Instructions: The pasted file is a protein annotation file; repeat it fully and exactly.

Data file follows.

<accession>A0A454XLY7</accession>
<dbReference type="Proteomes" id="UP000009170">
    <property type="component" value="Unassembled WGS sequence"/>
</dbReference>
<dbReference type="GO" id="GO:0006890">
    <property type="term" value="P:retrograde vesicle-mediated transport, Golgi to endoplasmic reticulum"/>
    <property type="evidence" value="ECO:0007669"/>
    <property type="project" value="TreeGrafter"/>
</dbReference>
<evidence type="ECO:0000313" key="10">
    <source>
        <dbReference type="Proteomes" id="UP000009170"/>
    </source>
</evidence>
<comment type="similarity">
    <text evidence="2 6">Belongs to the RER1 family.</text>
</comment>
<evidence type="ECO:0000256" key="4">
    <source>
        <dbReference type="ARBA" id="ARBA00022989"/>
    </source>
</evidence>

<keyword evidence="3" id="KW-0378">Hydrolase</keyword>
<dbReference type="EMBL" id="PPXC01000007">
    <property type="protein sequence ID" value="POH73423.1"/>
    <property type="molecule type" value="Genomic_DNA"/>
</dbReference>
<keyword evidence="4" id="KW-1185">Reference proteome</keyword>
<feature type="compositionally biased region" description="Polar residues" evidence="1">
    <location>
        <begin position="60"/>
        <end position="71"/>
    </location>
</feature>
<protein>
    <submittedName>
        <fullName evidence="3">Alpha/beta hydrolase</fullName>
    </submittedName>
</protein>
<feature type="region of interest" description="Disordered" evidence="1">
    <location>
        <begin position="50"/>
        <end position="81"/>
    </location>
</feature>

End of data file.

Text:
<accession>A0A454XLY7</accession>
<dbReference type="Proteomes" id="UP000009170">
    <property type="component" value="Unassembled WGS sequence"/>
</dbReference>
<dbReference type="GO" id="GO:0006890">
    <property type="term" value="P:retrograde vesicle-mediated transport, Golgi to endoplasmic reticulum"/>
    <property type="evidence" value="ECO:0007669"/>
    <property type="project" value="TreeGrafter"/>
</dbReference>
<evidence type="ECO:0000313" key="10">
    <source>
        <dbReference type="Proteomes" id="UP000009170"/>
    </source>
</evidence>
<comment type="similarity">
    <text evidence="2 6">Belongs to the RER1 family.</text>
</comment>
<evidence type="ECO:0000256" key="4">
    <source>
        <dbReference type="ARBA" id="ARBA00022989"/>
    </source>
</evidence>

<keyword evidence="3" id="KW-0378">Hydrolase</keyword>
<dbReference type="EMBL" id="PPXC01000007">
    <property type="protein sequence ID" value="POH73423.1"/>
    <property type="molecule type" value="Genomic_DNA"/>
</dbReference>
<keyword evidence="4" id="KW-1185">Reference proteome</keyword>
<feature type="compositionally biased region" description="Polar residues" evidence="1">
    <location>
        <begin position="60"/>
        <end position="71"/>
    </location>
</feature>
<protein>
    <submittedName>
        <fullName evidence="3">Alpha/beta hydrolase</fullName>
    </submittedName>
</protein>
<feature type="region of interest" description="Disordered" evidence="1">
    <location>
        <begin position="50"/>
        <end position="81"/>
    </location>
</feature>